Fracture of the scapula (shoulder blade) is not common, but may occur from direct blows. Complete healing with normal return of func­tion usually results. Treatment is conservative by placing the limb on the involved side at rest, by bed rest, and/or by arm sling.

Fracture of the humerus (upper arm bone) may occur at any level. Impacted fractures of the upper portion may be treated by simply binding the arm to the chest. Others with dis­placement of fragments may require casting. The hanging cast utilizes the principle of trac­tion on the bone simply by the weight of the cast. The shoulder spica incorporates the upper limb and chest so that neither the shoulder nor the elbow can move, with the fragments re­duced to normal position. Frequently traction – suspension apparatus is employed.  Fractures of the lower end of the humerus are frequently of the comminuted type and associated with other fractures about the elbow. After reduction these are often held in fully flexed position, since rehabilitation to complete range of motion from a flexed position is more easily obtained than from an extended position.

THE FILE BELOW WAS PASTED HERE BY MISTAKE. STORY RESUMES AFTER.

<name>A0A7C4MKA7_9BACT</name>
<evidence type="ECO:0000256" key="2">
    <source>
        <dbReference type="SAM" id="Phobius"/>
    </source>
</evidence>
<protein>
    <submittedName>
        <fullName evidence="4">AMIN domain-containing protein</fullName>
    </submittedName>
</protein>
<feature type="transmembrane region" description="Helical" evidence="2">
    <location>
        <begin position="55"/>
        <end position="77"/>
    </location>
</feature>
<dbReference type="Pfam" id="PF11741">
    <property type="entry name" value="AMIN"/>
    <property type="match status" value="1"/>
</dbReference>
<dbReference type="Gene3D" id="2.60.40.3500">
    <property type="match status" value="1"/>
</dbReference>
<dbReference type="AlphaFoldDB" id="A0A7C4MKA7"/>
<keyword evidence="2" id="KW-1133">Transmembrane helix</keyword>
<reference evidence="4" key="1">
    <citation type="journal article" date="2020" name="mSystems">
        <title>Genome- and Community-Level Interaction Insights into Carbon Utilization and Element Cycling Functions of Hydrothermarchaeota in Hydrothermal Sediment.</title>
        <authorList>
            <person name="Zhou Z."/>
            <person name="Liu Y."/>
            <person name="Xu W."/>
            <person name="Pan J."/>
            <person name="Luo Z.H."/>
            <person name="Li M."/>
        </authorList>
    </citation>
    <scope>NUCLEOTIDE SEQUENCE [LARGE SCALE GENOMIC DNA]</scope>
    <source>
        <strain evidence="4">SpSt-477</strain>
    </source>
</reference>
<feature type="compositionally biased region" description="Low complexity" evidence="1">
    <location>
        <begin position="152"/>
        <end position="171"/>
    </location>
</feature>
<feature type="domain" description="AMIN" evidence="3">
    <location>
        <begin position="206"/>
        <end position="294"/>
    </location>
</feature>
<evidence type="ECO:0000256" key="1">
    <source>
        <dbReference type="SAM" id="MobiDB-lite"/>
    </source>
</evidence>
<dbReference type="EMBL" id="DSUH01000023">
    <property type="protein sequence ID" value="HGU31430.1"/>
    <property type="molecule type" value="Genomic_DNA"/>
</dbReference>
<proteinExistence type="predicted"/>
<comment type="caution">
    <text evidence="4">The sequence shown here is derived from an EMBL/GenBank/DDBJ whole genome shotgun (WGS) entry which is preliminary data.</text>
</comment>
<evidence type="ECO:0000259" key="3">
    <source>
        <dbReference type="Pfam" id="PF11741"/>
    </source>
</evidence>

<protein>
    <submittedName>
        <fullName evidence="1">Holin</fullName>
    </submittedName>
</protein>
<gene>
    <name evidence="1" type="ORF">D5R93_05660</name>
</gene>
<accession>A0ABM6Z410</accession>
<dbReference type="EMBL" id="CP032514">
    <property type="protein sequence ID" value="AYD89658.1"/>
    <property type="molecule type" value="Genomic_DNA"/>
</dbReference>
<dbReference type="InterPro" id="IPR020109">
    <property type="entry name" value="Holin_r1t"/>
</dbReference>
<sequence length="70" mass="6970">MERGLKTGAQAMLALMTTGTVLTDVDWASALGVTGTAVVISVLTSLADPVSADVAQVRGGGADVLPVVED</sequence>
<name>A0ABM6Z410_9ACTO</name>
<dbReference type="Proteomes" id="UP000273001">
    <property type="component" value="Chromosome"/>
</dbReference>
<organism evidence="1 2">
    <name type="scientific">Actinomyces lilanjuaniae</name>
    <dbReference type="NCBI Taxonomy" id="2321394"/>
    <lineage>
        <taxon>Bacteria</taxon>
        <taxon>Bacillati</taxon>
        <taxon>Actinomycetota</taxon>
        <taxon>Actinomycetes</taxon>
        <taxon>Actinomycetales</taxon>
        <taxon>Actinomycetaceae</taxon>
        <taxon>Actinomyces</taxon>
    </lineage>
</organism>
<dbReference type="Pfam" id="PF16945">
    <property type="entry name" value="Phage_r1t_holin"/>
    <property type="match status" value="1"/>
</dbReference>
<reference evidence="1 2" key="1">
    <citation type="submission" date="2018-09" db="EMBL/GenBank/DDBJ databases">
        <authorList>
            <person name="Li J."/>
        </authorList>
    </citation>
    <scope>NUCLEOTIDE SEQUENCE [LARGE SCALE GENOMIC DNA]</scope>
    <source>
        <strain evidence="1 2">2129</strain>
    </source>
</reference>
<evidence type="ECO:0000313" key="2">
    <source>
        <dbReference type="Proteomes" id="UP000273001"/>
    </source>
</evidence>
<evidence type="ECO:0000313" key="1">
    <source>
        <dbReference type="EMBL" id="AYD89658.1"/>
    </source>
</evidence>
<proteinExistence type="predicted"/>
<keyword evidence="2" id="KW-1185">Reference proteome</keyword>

Fractures of the forearm bones (radius and/or ulna) are most common, particularly in children. More often the break occurs in the wrist end of the bones. Frequently these two bones are fractured concurrently, but more often the radius alone is involved. A common injury is Colles’ fracture, in which the lower end of the radius is broken with the lower fragment displaced toward the back side of the wrist. This occurs from forceful falls on the hand. Frac­tures of the lower end of the forearm bones are treated by reduction of displaced fragments and immobilization, most commonly by application of forearm cast. Anesthesia, local or general, is frequently necessary. The cast may be replaced by splints in 3 or 4 weeks, but 5 to 6 weeks are required for complete healing.